Bankrupt real estate investment firm probed

Mr Baskerville told investors at the creditors’ meeting that preliminary investigations estimated that only 20-30% of investors’ money was actually deployed to buy property.

About 69¢ of every dollar invested appears to be spent on operating expenses and another 11¢ on commissions and risk fees, he said.

The company then had to borrow from lenders at high rates to make up the rest of the money needed to purchase the properties.

“The situation is getting slightly worse,” Mr Baskerville said, pointing out that the company had also lost money on the land it sold.

“As a preliminary, we will say that Remi Capital Group appears insolvent since its inception.

“What we believe is that Remi Capital Group has not purchased a single income-generating asset. We understand that Remi Capital Group has not completed a single real estate project.

Mr Baskerville said the investigation was “a monster”, with his staff “burning midnight oil” and an upcoming creditors’ report expected to reach 600 pages.

The claims made by the administrators are part of the preliminary investigations and The Australian Financial Review does not suggest that they have been proven.

“No Listener”

Remi Capital was founded by Peter Terrill as C2 Capital in 2018. He was ousted by the company last year and replaced by former Capital team leader Mark Prestige.

Mr. Baskerville said that even when it was created, the directors’ preliminary investigation indicated that Remi Capital may have only $3 million in equity but $60 million in debt.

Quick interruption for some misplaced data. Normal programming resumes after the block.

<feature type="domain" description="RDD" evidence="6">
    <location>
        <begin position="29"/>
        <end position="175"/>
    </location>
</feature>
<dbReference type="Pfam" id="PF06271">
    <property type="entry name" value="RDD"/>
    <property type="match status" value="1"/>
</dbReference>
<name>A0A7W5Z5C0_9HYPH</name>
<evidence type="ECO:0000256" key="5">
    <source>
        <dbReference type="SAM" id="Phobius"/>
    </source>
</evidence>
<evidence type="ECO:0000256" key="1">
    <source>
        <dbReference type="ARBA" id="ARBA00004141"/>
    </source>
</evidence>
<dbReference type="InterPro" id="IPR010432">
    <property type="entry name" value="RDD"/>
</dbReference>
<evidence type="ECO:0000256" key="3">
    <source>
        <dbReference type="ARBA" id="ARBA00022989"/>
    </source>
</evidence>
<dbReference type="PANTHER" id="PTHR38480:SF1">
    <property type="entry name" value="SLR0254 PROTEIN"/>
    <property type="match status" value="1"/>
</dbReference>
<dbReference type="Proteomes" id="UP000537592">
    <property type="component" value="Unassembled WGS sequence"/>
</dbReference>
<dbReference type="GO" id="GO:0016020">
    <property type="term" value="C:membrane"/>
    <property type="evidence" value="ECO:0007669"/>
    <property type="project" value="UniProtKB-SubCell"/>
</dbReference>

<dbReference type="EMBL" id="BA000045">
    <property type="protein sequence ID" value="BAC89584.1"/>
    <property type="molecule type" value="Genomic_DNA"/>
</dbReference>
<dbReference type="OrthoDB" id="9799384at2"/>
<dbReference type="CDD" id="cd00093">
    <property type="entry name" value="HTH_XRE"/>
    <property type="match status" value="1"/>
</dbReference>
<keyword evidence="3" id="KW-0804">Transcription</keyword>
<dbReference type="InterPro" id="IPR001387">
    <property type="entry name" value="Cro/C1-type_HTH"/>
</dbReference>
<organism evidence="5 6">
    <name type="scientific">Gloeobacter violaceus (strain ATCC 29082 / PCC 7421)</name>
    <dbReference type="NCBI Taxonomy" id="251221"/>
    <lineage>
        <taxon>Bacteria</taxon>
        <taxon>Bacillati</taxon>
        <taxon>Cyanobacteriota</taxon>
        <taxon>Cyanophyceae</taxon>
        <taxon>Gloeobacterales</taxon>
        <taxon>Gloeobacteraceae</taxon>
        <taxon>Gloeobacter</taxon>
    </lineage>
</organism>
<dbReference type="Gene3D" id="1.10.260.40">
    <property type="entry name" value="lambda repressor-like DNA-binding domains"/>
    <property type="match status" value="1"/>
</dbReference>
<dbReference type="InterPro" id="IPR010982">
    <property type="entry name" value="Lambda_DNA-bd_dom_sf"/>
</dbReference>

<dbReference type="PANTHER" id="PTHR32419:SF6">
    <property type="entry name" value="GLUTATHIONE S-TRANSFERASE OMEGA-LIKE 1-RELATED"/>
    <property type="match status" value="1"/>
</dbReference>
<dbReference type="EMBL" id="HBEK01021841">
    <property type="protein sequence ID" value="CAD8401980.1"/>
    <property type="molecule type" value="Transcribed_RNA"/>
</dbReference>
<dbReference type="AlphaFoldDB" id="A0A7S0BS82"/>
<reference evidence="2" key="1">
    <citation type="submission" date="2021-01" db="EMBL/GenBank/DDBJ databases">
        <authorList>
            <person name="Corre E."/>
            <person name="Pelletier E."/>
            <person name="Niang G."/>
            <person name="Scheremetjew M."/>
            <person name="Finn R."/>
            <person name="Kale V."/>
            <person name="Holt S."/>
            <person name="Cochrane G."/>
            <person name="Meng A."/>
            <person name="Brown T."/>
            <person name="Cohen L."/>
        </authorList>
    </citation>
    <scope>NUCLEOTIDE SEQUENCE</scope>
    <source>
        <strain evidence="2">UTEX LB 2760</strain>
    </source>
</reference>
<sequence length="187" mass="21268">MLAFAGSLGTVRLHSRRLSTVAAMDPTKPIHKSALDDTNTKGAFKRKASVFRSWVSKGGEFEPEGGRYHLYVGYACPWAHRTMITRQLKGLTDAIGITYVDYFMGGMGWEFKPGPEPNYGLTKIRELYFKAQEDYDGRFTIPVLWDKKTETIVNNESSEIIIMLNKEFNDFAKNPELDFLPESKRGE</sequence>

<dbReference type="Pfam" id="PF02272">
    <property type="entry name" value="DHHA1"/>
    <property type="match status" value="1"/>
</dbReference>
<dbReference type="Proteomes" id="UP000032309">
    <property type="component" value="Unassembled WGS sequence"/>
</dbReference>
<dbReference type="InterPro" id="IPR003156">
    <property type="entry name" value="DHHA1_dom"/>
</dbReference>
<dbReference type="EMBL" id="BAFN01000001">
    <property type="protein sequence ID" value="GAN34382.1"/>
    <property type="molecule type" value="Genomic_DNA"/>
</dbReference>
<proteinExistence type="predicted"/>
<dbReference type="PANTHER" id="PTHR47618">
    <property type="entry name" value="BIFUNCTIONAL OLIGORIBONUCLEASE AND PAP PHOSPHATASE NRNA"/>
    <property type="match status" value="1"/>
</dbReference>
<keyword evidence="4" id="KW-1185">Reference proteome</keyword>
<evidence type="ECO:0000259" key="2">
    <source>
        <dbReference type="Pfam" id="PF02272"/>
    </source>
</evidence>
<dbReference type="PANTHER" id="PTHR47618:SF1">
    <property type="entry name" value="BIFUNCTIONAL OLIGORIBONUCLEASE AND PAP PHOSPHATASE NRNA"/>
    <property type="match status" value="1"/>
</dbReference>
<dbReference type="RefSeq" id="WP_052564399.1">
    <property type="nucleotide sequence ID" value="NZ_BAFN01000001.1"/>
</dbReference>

The company has raised capital through short-term debt from investors on 12-month loan notes – a “real mismatch” in cash flow for a company dealing with property developments that could take years, said said Mr. Baskerville.

Documents seen by the Financial analysis show that investors were offered 8% interest per annum, paid quarterly, with a 5% maturity rate after 12 months, when investors could repay their debt.

Mr Baskerville said this meant that someone who invested, say, $1 not only needed to get back $1 after 12 months, but also an additional 5%, or $1.20.

“It’s a gap in capital needs, so investor number two has to come in with $1.20 to cover investor number one’s capital gap,” he said.

However, investor number two would also need his 5 percent.

Despite acquiring an Australian financial services license as an authorized representative, Jirsch’s preliminary investigations indicate that Remi Capital failed to perform required audits when raising funds from retail investors.

“I understand there is no appointed auditor. My further understanding is here [are] no audited financial statements,” Mr. Baskerville said.

He said Mr Prestige claimed to have caused the company to submit numerous tax returns and financial statements when he replaced Mr Terrill as sole director.

Over the five years of its operation, $84 million has been raised under Mr. Terrill’s leadership and $45 million under Mr. Prestige’s leadership.

“Real fears for his safety”

Mr. Prestige provided a statement to the meeting of creditors expressing his “deepest regret for the way Remi and you personally came here today”.

He said he was recruited by Mr. Terrill to C2 Capital in 2018 as head of the capital team and took on the role of sole director last year in a bid to turn the companies around.

He said he succeeded in significantly reducing cash burn and updating tax and financial reporting requirements.

“I think Remi was going in the right direction,” he said. “I work closely with the directors to craft a deed of partnership arrangement that is workable.”

Mr Baskerville said Mr Prestige, while present online at the creditors’ meeting, was not present in person because “he had indicated to me that he had genuine fears for his safety”.

He said Mr Prestige had been “very compliant” and had provided access to accounting records.

However, he warned that if the company were liquidated, action could be taken against the directors to recover the funds.

He said the company would “shake all the trees to see where the money was going” and had already hired lawyers.

Mr. Terrill did not return requests for comment.